A Red-Emitting, Multidimensional Sensor for the Simultaneous Cellular Imaging of Biothiols and Phosphate Ions
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AuthorHerrero-Foncubierta, Pilar; Paredes Martínez, José Manuel; Girón González, María Dolores; Salto González, Rafael; Cuerva Carvajal, Juan Manuel; Miguel Álvarez, Delia; Orte, Ángel
Dual probesFluorescent sensorsFluorescence lifetime imagingFLIMCellular stressPhotoreceptor cells
Herrero-Foncubierta, P.; et al. A Red-Emitting, Multidimensional Sensor for the Simultaneous Cellular Imaging of Biothiols and Phosphate Ions. Sensors, 18(1): 161 (2018). [http://hdl.handle.net/10481/49157]
SponsorshipThis work was funded by grants CTQ2014-56370-R, CTQ2014-53598, and CTQ2014-55474-C2-2-R from the Spanish Ministry of Economy and Competitiveness and the European Regional Development Fund (ERDF), and grant FQM2012-790 from the Consejería de Innovación, Ciencia y Empresa (Junta de Andalucı́a), including costs to publish in open access.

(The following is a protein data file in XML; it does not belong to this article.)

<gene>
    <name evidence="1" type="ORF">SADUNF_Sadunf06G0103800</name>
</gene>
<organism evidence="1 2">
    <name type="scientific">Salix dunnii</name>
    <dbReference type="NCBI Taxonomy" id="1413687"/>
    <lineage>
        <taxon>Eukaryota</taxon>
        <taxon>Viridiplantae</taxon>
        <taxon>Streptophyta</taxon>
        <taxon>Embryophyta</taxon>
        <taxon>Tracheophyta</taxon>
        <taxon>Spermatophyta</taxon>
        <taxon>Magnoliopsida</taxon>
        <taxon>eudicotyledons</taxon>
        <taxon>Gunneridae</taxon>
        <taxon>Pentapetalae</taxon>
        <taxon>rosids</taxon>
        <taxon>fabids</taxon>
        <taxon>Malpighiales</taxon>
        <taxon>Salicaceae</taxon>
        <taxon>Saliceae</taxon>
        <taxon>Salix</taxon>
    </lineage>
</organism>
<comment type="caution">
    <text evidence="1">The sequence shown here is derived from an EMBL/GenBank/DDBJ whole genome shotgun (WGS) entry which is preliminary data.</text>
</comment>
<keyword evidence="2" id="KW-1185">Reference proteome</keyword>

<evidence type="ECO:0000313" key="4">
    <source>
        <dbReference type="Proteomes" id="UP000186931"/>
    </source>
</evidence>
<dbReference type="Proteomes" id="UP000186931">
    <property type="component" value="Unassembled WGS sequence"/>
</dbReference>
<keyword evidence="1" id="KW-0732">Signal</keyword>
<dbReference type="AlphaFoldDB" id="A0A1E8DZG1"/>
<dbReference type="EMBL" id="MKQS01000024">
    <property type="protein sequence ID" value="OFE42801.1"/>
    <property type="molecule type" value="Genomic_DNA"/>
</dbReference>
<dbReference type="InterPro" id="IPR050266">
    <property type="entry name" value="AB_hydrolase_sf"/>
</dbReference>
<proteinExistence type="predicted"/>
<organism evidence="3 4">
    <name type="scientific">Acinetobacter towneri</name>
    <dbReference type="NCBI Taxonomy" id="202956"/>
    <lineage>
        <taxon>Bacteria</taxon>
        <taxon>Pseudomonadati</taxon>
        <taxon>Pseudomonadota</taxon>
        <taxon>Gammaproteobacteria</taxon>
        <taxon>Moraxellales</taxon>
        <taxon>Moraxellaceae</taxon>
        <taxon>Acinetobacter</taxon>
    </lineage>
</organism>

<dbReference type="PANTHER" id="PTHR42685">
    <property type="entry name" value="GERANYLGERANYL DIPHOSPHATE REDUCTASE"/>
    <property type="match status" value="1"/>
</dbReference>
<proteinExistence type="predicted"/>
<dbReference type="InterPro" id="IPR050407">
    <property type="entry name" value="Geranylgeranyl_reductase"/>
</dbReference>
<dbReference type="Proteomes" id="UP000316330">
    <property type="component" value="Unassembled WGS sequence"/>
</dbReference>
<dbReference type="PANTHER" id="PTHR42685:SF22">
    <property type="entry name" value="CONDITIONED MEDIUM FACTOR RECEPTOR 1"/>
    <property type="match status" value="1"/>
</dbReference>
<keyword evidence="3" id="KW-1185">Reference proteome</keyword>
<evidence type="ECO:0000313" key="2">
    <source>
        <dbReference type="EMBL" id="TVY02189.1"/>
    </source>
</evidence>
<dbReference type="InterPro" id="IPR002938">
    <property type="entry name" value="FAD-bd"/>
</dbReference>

The development of new fluorescent probes for cellular imaging is currently a very active field because of the large potential in understanding cell physiology, especially targeting anomalous behaviours due to disease. In particular, red-emitting dyes are keenly sought, as the light in this spectral region presents lower interferences and a deeper depth of penetration in tissues. In this work, we have synthesized a red-emitting, dual probe for the multiplexed intracellular detection of biothiols and phosphate ions. We have prepared a fluorogenic construct involving a silicon-substituted fluorescein for red emission. The fluorogenic reaction is selectively started by the presence of biothiols. In addition, the released fluorescent moiety undergoes an excited-state proton transfer reaction promoted by the presence of phosphate ions, which modulates its fluorescence lifetime, τ, with the total phosphate concentration. Therefore, in a multidimensional approach, the intracellular levels of biothiols and phosphate can be detected simultaneously using a single fluorophore and with spectral clearing of cell autofluorescence interferences. We have applied this concept to different cell lines, including photoreceptor cells, whose levels of biothiols are importantly altered by light irradiation and other oxidants.